• The History of the Peloponnesian War

  • By: Thucydides
  • Narrated by: Mike Rogers
  • Length: 22 hrs and 36 mins
  • 4.5 out of 5 stars (32 ratings)

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Publisher's Summary

The rivalry between two of the dominant city states of Ancient Greece, Athens and Sparta, erupted into a war lasting nearly 30 years and was to have a dramatic effect on the balance of power in the area. Between 431 and 404 BCE, the two cities battled it out on land and sea, aided by their alliances with neighbouring states: Athens’ Delian League vigorously opposed Sparta’s Peloponnesian League in a conflict which effectively involved the whole region. 

Thucydides, in his role as an Athenian general, saw the war from close quarters, and his famous account of it, The History of the Peloponnesian War, is widely regarded as one of the most outstanding early histories. He observes in considerable detail the way in which the fortunes of war swung one way and then another. Sparta was known for its vigorous martial training, expert especially in land battles and Athens, very much a centre of high culture and known for successful sea battles - the combination proved crucial in defeating the Persian invasion 50 years earlier. Thucydides explains what happened when these two proud states came to war. Conflict became inevitable when Sparta became increasingly concerned with the growing power and dominance of the Athenian empire in the region. 

This is essentially a military history - tactics and armoury are much in evidence - though it is replete with other important details including portraits and speeches of key figures such as Pericles (the funeral oration given to mark the dead in the first year of the war) and the controversial Athenian general Alcibiades. But Thucydides also describes the destructive effect of war on ordinary citizens, the atrocities committed by both sides, disease, the effect of rain and storms, the influence of power blocs, military overconfidence and political decisions made well behind the battle fronts which interfered with the progress and success of the war. 

He recounts the disastrous Sicilian Expedition where a strong Athenian force was virtually destroyed at Syracuse. Thucydides’ History, divided into eight books, ends abruptly in 410 BCE, six years before the conclusion of hostilities, suggesting his death. It is unlikely he ever saw the final defeat of Athens by Sparta in a naval battle, the destruction of the walls of Athens and the ultimate victory of the Peloponnesian League. Nevertheless, his History remains a vivid portrayal of a vicious and unrelenting war lasting nearly three decades between neighbouring rivals. Presented here in the classical translation by Benjamin Jowett, it is read with engaging immediacy by Mike Rogers.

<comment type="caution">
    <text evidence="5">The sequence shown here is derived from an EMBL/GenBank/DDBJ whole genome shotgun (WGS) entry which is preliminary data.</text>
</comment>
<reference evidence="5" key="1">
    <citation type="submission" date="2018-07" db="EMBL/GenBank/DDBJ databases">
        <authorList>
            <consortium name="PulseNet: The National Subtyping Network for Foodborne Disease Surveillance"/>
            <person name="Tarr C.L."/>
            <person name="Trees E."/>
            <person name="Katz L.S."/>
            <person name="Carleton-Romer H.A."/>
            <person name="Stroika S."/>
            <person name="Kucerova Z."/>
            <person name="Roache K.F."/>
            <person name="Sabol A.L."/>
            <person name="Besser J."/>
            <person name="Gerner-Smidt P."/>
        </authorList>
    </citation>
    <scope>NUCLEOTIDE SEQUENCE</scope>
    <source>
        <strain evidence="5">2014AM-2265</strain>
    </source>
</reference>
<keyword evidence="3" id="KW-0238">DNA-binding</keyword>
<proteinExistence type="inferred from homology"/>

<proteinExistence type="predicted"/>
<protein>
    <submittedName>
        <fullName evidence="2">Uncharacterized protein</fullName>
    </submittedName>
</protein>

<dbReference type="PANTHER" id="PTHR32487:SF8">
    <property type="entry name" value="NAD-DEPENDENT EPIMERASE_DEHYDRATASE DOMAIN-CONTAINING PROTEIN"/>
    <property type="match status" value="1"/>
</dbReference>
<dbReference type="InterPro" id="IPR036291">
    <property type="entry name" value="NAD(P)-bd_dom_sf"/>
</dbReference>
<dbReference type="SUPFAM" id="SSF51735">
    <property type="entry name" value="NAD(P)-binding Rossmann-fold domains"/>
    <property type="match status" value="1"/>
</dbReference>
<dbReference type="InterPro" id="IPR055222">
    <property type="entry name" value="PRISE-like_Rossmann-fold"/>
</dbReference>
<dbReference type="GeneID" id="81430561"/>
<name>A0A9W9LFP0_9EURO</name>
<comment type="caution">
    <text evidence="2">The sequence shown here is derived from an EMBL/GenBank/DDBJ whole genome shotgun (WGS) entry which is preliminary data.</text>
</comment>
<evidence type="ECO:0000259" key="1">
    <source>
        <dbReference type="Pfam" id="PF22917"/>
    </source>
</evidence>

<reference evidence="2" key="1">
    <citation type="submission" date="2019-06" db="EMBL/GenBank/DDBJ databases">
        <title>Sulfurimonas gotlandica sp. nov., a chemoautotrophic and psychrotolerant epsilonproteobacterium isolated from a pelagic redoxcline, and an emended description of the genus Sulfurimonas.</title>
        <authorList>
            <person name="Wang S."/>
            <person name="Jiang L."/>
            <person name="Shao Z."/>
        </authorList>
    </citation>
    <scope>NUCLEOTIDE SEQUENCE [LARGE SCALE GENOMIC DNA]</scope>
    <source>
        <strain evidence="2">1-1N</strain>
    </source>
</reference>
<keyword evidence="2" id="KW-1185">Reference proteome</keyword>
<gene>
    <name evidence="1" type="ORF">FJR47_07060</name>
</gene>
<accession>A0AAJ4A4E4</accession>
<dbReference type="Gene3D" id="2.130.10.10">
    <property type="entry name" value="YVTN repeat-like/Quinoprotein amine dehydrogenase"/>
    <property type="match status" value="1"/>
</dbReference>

Public Domain (P)2019 Ukemi Productions Ltd
  • Unabridged Audiobook
  • Categories: History

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Full frontal of war, politics, diplomacy, destruction, plunder

Naval and ground battles; the art of war. Political ideology: Oligarchy vs Democracy. Envoys, diplomats, truces, treaties. Building alliances, marking enemies. Spying and propaganda. Burnt earth destruction. Mass killings and genocide. Taxation, tributes, extortion, and plunder to the victor to supply the money to support the military’s execution of a long and obstinate war covering the Aegean and most of the Mediterranean Sea. The enslavement of the losers. Executing generals and political enemies. Yes, Thucydides’s The History of the Peloponnesian War has all this and more. And Benjamin Jowett provides a clear and modern translation (that could do with some minor clarity). Mike Rogers also gives a powerful narration of this challenging read (so much better than the bombastic Charlton Griffin performance). As a whole, The Peloponnesian War in this volume is, with kindle or hard copy and Audible, a compatible Union.

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An Incomplete Collection of Speeches

My grasp of ancient Greek history is vague at best, so I am using audible's collection of stories from that era to educate myself. I started with Herodutus's Histories and then proceeded to this title. Here are a few things I wish I had know:
One, while the Peloponnesian Wars lasted for 30 years, this book only covers the first 21. It isnt the author's fault that he presumably died before he could complete his work, but it does end abruptly, which is jarring. Also, Thucydides was Athenian, and his bias, while understandable, is readily apparent through most of the story.
Second, at least 60% of this book is speeches given to persuade factions to join an alliance, break an alliance, overthrow a government, or strive for success in battle. So be prepared for more oratory than a recitation of events.
Third, I know I didn't retain a lot of the information in this story. To really grasp it you would need large maps of the country at the time, and some old school felt boards with cities and prominent people printed on cards so you could move them every time an alliance changed.

I still know more than I did when I started, and forcing myself not to zone out during some of the speeches was good mental discipline practice. The narrator had a pleasant voice.

Takeaway: The Greeks of this period would fight each other over anything, saw no dichotomy between calling themselves lovers of freedom while enslaving people, changed alliances with the weather, and were extremely prejudiced about whether one was Dorian or Ionian. I can see why their gifts of oratory are still known today, but I was relieved when I could check this book off as "Complete".

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